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After a banner year of CRE investment in 2021, 2022 is off to a solid start.

Reports from both Colliers and CBRE for the first three months of this year found that investment in CRE is up and, by some accounts, setting records.

U.S. transaction volume hit $161B, a first-quarter all-time high, Colliers found. CBRE clocked total transaction volume at $150.4B, which was a 45% increase over the same time the year before.

Volume was up for all asset classes, but unsurprisingly, multifamily took the top spot, capturing $63B, according to Colliers. That amounts to a 56% increase year-over-year and sets a new record for multifamily, according to Colliers.

By CBRE’s count, multifamily also took the lead, but CBRE found it garnered $57B in investment volume, a 42% increase over the previous year’s first quarter. It is common for brokerages to have different numbers based on their research metrics, including size of deals tracked.

Greater New York and greater LA were in the No. 1 and No. 2 spots for transactions, respectively, CBRE found. New York saw $63B worth of deals, while greater LA trailed closely behind with $62B worth of transactions.

Earlier this year, CBRE forecast that even after 2021’s record highs, CRE investment would continue to grow in 2022.

Though interest rates are moving upward and inflation is soaring, these factors haven’t had an impact on CRE yet, Colliers said, though it also noted those would likely be reflected in data later in the year because there is a lag between interest rates being hiked and deal flow effects.

CRE is often called an inflation hedge, and the interest in CRE this year could be seen as confirmation that investors view property as an investment that could withstand the uptick, but now some investors have begun to make moves that indicate they aren’t sure how much longer that will hold true.


Source: Bisnow


The first quarter of 2022 may have technically been a winter-to-spring transition, but CRE metro markets were particularly hot in the Sun Belt and West, with Florida walking away with the top five out of 16 markets.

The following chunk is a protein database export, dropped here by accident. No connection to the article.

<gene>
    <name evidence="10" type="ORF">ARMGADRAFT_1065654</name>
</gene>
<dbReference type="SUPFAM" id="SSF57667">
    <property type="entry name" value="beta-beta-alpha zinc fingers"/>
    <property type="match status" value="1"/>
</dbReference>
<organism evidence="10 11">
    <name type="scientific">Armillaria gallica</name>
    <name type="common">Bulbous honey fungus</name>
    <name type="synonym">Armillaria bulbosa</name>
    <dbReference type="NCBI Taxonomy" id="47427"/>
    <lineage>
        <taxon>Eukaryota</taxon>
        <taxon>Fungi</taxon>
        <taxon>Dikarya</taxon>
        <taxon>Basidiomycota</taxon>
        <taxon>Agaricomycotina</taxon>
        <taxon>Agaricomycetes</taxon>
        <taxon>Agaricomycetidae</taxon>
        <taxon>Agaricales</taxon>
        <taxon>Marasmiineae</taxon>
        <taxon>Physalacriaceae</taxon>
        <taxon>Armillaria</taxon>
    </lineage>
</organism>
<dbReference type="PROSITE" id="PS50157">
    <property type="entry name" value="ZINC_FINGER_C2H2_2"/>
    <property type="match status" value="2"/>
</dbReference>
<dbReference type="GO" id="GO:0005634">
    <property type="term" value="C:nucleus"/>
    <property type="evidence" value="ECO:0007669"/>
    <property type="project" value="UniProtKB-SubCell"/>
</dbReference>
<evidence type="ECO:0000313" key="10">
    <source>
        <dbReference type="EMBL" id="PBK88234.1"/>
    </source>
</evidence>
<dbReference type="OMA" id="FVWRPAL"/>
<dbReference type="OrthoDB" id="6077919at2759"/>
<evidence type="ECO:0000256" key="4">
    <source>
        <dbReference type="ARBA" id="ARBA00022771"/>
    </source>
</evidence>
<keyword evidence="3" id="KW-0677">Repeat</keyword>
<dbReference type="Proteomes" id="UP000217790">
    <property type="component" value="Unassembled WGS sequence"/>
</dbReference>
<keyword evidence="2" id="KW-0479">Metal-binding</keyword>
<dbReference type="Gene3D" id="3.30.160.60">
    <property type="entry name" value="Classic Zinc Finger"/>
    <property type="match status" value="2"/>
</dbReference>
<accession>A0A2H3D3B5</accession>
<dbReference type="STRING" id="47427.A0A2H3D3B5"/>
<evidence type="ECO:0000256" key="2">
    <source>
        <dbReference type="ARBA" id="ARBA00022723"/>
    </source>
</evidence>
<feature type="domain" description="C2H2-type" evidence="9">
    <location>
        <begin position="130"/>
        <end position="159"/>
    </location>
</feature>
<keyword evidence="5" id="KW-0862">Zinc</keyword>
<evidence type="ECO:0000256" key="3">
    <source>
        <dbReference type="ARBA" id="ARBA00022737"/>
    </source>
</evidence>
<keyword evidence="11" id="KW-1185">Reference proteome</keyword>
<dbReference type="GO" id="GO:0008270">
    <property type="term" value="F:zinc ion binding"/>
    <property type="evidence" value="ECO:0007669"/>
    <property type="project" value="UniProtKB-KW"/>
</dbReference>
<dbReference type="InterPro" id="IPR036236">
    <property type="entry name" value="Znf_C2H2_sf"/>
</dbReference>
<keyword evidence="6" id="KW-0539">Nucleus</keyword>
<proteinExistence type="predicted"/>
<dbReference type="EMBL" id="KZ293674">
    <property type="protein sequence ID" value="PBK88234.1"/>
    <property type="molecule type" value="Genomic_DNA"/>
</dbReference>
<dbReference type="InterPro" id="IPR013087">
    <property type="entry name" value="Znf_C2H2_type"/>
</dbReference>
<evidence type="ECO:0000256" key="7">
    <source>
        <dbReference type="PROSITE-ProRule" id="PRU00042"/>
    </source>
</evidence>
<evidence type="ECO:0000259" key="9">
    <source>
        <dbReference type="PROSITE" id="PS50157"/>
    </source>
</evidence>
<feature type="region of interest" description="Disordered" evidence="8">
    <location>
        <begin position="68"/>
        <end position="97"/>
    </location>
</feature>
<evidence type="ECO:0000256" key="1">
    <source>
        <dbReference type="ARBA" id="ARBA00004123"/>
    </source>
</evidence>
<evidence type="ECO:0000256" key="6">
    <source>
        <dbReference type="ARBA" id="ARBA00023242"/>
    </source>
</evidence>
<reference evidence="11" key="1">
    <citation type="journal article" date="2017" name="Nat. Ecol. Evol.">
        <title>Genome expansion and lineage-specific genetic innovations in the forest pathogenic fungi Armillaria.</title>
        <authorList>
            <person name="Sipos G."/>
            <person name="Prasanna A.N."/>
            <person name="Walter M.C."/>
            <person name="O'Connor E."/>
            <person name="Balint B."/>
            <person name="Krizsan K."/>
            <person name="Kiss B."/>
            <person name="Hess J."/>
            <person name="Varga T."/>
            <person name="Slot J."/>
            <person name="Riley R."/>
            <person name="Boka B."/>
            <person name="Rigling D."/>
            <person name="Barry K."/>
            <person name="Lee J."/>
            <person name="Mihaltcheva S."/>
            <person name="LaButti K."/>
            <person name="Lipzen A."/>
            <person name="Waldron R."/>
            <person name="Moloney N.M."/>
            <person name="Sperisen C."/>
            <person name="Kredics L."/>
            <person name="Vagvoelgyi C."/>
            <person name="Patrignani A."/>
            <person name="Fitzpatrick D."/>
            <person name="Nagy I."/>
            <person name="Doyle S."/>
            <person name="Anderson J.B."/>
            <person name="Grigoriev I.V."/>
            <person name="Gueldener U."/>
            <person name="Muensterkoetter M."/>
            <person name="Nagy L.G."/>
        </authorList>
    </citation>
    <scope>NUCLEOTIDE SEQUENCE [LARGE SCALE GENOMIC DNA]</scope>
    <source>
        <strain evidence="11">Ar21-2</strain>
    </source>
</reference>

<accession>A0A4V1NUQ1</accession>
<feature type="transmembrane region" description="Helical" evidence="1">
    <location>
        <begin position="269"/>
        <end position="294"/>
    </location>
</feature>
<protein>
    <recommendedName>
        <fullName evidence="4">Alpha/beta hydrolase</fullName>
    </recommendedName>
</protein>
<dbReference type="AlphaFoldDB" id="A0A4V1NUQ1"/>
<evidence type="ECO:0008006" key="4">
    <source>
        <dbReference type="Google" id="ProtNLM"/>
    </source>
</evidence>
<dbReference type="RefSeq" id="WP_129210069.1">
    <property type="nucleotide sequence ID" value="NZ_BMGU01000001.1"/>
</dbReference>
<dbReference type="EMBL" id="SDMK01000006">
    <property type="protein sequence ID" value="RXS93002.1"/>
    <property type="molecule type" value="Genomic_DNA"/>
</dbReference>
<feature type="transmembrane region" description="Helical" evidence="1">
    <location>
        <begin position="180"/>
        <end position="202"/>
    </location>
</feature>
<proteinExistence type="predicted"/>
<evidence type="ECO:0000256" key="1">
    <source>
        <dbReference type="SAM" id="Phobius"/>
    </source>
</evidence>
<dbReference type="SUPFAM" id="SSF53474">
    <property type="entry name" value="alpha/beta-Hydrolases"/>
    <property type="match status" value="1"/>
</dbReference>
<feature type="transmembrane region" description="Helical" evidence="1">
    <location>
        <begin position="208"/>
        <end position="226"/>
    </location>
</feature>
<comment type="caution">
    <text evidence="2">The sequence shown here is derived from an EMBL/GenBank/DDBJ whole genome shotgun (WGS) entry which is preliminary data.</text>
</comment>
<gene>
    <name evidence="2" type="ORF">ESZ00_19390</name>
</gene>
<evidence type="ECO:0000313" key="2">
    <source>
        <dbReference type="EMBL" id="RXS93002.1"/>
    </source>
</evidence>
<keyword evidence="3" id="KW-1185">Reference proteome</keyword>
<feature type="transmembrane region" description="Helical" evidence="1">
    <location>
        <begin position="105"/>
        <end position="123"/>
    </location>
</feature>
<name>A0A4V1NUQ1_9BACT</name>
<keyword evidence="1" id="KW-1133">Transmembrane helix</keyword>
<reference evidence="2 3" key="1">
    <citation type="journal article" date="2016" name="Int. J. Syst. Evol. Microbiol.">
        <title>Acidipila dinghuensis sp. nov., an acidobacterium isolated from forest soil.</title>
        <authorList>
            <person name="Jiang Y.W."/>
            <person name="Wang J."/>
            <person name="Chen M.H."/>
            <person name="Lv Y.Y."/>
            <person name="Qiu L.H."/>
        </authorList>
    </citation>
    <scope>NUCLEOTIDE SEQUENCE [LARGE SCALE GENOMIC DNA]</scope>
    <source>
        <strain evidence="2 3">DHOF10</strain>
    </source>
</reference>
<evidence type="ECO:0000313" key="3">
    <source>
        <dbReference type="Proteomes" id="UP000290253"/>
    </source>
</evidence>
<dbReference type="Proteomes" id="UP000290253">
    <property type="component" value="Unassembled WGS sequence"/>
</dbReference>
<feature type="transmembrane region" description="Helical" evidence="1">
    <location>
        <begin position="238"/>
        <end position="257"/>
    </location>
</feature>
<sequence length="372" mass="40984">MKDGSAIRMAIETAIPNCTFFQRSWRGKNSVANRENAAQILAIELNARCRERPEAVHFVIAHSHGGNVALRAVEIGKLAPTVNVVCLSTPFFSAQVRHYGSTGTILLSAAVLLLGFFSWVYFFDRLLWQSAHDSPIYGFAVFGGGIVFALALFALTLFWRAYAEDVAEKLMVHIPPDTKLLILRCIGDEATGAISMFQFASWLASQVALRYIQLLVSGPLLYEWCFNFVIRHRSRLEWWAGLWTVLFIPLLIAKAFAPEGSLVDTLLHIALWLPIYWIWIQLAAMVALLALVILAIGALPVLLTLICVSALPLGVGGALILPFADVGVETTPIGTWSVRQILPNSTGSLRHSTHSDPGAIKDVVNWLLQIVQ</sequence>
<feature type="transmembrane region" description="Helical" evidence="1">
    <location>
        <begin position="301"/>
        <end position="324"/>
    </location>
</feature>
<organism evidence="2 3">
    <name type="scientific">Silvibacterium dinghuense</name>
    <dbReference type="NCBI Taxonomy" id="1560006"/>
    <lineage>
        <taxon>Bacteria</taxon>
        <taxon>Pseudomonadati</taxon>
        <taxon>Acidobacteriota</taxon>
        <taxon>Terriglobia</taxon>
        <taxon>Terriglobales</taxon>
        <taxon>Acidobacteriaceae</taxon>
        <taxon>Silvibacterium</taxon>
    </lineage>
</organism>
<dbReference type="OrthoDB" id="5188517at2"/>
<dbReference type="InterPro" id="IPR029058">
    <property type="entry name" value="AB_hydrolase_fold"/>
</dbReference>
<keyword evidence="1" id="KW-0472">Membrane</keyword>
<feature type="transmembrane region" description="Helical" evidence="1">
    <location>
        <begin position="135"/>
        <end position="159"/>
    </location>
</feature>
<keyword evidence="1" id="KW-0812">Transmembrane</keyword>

That’s according to the National Association of Realtors’ Commercial Real Estate Metro Market Conditions Index. Only one market—Boston—was outside of those regions.

The organization says that the index, which shows relative performance, “is calculated using 25 variables pertaining to the metro area’s economic conditions (job growth, unemployment rate, wage growth), demographic conditions (net domestic migration, population growth), commercial market conditions for multifamily, office, industrial, and retail property sectors (vacancy rate, absorption, rent growth, cap rate, professional/business services, and retail trade job growth) and employment conditions in the hotel/lodging industry (job growth, share of leisure and hospitality workers to total employment)”

An index number for an area above 50 means that market conditions were stronger than a national average while one below 50 means weaker. The index combines upwards of 25 variables, depending on what information is available.

Some of the market variables include changes in non-farm employment and unemployment rate, GDP growth, population growth, changes in apartment rents; rent to income share, new office space leasing, net absorption of office and industrial; and changes in jobs in specific sectors. A score of 80 or above means an area is outperforming on at least 20 out of the 25 areas.

So, for example, Orlando-Kissimmee-Sanford, Florida, the top-rated metro, outperformed the US overall on 21 out of the 25 variables and landed with an 84 index. Wages were up 9%; 10,000 people migrated there from other states; office vacancies were 8% versus 12.2% nationally; multifamily asking rents were up 25% compared to the national 11.4%; industrial vacancy rate was 3.6%  versus 4.1% national; and retail vacancy was 3.8%, where the nation’s average was 4.5%.